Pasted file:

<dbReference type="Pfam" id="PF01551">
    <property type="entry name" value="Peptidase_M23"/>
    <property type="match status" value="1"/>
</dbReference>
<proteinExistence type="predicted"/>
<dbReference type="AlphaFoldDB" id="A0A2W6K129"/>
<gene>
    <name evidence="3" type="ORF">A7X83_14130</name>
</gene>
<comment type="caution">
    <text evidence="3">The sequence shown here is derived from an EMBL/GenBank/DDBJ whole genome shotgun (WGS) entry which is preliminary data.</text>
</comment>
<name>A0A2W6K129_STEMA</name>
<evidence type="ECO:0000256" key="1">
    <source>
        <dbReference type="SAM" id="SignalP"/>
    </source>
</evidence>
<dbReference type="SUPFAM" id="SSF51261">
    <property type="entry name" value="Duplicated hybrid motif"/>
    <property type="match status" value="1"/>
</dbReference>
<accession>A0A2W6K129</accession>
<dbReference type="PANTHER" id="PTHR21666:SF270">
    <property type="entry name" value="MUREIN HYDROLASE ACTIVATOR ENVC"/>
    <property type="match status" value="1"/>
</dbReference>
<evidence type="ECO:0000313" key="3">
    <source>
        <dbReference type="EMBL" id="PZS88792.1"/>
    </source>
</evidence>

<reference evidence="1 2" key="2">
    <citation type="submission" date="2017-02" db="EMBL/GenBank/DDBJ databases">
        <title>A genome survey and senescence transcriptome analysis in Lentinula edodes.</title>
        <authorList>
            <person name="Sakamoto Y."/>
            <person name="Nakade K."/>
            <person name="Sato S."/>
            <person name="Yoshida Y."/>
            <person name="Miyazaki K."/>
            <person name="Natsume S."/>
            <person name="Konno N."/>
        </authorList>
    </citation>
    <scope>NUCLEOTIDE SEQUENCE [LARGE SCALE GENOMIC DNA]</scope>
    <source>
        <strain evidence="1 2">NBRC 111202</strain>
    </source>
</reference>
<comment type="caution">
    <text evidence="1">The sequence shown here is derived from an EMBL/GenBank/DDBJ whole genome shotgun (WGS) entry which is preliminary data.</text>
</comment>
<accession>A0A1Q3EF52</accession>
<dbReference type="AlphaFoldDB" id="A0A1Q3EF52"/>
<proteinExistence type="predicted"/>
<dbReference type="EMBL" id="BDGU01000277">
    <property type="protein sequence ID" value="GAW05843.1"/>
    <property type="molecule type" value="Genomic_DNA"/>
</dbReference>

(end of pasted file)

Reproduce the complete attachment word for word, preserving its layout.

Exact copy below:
<dbReference type="Pfam" id="PF01551">
    <property type="entry name" value="Peptidase_M23"/>
    <property type="match status" value="1"/>
</dbReference>
<proteinExistence type="predicted"/>
<dbReference type="AlphaFoldDB" id="A0A2W6K129"/>
<gene>
    <name evidence="3" type="ORF">A7X83_14130</name>
</gene>
<comment type="caution">
    <text evidence="3">The sequence shown here is derived from an EMBL/GenBank/DDBJ whole genome shotgun (WGS) entry which is preliminary data.</text>
</comment>
<name>A0A2W6K129_STEMA</name>
<evidence type="ECO:0000256" key="1">
    <source>
        <dbReference type="SAM" id="SignalP"/>
    </source>
</evidence>
<dbReference type="SUPFAM" id="SSF51261">
    <property type="entry name" value="Duplicated hybrid motif"/>
    <property type="match status" value="1"/>
</dbReference>
<accession>A0A2W6K129</accession>
<dbReference type="PANTHER" id="PTHR21666:SF270">
    <property type="entry name" value="MUREIN HYDROLASE ACTIVATOR ENVC"/>
    <property type="match status" value="1"/>
</dbReference>
<evidence type="ECO:0000313" key="3">
    <source>
        <dbReference type="EMBL" id="PZS88792.1"/>
    </source>
</evidence>

<reference evidence="1 2" key="2">
    <citation type="submission" date="2017-02" db="EMBL/GenBank/DDBJ databases">
        <title>A genome survey and senescence transcriptome analysis in Lentinula edodes.</title>
        <authorList>
            <person name="Sakamoto Y."/>
            <person name="Nakade K."/>
            <person name="Sato S."/>
            <person name="Yoshida Y."/>
            <person name="Miyazaki K."/>
            <person name="Natsume S."/>
            <person name="Konno N."/>
        </authorList>
    </citation>
    <scope>NUCLEOTIDE SEQUENCE [LARGE SCALE GENOMIC DNA]</scope>
    <source>
        <strain evidence="1 2">NBRC 111202</strain>
    </source>
</reference>
<comment type="caution">
    <text evidence="1">The sequence shown here is derived from an EMBL/GenBank/DDBJ whole genome shotgun (WGS) entry which is preliminary data.</text>
</comment>
<accession>A0A1Q3EF52</accession>
<dbReference type="AlphaFoldDB" id="A0A1Q3EF52"/>
<proteinExistence type="predicted"/>
<dbReference type="EMBL" id="BDGU01000277">
    <property type="protein sequence ID" value="GAW05843.1"/>
    <property type="molecule type" value="Genomic_DNA"/>
</dbReference>